Daily 49er

The past, present and future of the three-pointer

Stephen Curry’s incredible NBA Finals performance paints a brighter future for the three-point shot.

Stephen+Curry+made+nine+three-pointers+Sunday+night+which+set+the+new+NBA+Finals+record+of+most+made+three-pointers+in+a+game.
Stephen Curry made nine three-pointers Sunday night which set the new NBA Finals record of most made three-pointers in a game.

Stephen Curry made nine three-pointers Sunday night which set the new NBA Finals record of most made three-pointers in a game.

Keith Allison

Keith Allison

Stephen Curry made nine three-pointers Sunday night which set the new NBA Finals record of most made three-pointers in a game.

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Sunday night saw Stephen Curry break another NBA record by hitting 9 three-pointers in game two of the NBA Finals. He surpassed Ray Allen, who held the previous record of eight three-pointers in game two of the 2010 NBA Finals against the Los Angeles Lakers.

Curry finished the night with 9-for-17 shooting from beyond the arc, an efficient number. But what is most impressive is the fact that he shot 1-for-5 from three in the first quarter.

Michael Jordan’s 1990-1991 Chicago Bulls attempted a little less than 25 threes in its whole finals run. The Warriors took 36 Sunday night against the Cleveland Cavaliers. Every time Curry shoots a wild deep three that cleanly swishes in, the game evolves. Whenever I go to the park, I see young children attempting deep threes, even when they don’t have the strength to pull it off.

The new generation has begun to practice these types of shots seriously at a very young age. And with teams like the Houston Rockets basing their whole system around shoot the three — it’s time to look back at where it all began.

The 1979-1980 NBA season changed the league forever. Magic Johnson and Larry Bird got drafted into the league, but ratings were plummeting and something had to be done. The answer: create a three-point shot. It made a lot of sense. Three is more than two, and the shot had perfect risk or reward value to it. Yes, the shot is a lot harder than one from midrange or even a dunk, but team’s would reap the benefits if shots began to fall from distance. It changed the whole dynamic of the game and created what we have today, but many were not fond of the idea.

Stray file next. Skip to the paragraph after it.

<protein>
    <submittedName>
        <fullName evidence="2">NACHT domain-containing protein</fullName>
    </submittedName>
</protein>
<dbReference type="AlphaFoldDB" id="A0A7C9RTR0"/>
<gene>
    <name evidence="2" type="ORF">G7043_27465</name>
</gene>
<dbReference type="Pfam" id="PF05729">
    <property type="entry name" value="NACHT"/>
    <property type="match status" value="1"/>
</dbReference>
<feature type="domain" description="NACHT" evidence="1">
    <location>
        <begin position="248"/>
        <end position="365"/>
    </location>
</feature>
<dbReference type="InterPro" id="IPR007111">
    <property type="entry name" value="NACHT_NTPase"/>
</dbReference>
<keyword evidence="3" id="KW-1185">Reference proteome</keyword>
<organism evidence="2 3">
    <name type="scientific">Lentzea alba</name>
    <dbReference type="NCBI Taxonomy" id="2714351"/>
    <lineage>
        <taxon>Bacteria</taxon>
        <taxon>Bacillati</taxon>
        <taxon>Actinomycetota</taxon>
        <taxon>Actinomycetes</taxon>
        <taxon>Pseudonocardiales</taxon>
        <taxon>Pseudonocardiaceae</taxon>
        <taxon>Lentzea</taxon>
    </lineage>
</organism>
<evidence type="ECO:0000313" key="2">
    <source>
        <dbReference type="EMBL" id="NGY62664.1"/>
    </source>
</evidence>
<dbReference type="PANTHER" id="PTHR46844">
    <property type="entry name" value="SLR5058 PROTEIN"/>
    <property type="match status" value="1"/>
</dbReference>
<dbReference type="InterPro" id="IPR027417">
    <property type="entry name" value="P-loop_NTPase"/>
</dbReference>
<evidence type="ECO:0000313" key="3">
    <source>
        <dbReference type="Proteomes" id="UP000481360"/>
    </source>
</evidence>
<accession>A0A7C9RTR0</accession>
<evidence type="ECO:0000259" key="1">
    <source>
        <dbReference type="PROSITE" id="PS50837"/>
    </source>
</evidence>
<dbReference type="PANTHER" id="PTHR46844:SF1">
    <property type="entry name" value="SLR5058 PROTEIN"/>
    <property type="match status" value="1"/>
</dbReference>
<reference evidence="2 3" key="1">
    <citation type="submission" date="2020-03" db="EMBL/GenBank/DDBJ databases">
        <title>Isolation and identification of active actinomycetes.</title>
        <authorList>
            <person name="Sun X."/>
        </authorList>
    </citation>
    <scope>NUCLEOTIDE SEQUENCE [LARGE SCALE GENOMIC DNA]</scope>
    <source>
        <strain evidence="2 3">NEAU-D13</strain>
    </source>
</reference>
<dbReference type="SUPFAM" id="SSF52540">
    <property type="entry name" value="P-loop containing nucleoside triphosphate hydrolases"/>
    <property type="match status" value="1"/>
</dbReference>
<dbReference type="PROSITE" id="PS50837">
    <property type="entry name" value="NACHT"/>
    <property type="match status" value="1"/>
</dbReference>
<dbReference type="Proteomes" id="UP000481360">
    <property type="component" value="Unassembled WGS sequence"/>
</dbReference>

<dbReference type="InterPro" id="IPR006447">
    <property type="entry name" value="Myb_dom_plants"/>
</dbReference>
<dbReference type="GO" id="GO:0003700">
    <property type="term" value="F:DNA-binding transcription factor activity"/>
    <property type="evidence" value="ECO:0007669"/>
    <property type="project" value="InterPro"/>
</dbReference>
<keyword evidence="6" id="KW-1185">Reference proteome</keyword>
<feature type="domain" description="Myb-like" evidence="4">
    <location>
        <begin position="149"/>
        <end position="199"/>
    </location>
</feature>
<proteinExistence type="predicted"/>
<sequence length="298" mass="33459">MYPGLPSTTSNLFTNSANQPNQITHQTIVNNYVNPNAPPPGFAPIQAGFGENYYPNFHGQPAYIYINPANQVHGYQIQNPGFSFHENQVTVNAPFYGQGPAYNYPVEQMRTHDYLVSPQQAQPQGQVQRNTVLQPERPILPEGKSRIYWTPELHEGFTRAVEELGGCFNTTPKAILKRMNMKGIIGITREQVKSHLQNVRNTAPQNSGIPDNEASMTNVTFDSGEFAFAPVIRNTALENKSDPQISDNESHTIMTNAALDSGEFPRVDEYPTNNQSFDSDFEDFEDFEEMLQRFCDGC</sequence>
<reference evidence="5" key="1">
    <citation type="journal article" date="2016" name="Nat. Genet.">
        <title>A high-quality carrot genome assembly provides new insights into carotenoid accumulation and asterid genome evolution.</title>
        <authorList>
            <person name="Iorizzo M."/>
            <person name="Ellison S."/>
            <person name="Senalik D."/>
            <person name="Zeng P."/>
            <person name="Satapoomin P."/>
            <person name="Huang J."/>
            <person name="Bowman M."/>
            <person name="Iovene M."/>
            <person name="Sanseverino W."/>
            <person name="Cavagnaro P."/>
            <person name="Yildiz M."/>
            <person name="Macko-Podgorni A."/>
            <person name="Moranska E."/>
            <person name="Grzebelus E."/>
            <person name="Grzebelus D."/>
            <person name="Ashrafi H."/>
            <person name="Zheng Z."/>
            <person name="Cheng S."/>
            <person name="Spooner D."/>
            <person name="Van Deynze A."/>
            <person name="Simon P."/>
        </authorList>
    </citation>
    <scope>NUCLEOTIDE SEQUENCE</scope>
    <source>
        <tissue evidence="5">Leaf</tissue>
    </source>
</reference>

The New York Times’s season preview called the shot a “gimmick” in its headline and twice in the first two paragraphs. Coaches and president’s did not want their players to throw up bomb’s because it was “boring.” Teams averaged less than three attempts that year, but today the NBA averages 29 attempts per game.

Personally, I love the three-point shot. It creates a fun offense that involves a lot of ball movement, setting screens and encourages unique off-ball movement.

Defenses are forced to adapt and switch and skilled play is more rewarded than ever. The old “big man” way of playing in the post is a game that I admire, and it is sad to see it fade away everyday but the league has always been an adaptive one.

I’m sure twenty years from now, the game will continue to develop into something new. Who knows, you might see an abundance of Shaquille O’Neal-size players running the offense and pulling up from deep. It’s a funny to imagine, but the truth is that it could really happen. It might sound unreal, but eventually a four-point shot could be created if things start to get out of hand.

Steph Curry continues to change the landscape of the NBA with his record breaking shooting. He may go down as the greatest shooter of all time, until one of the Shaq sized shooters surpasses him one day.

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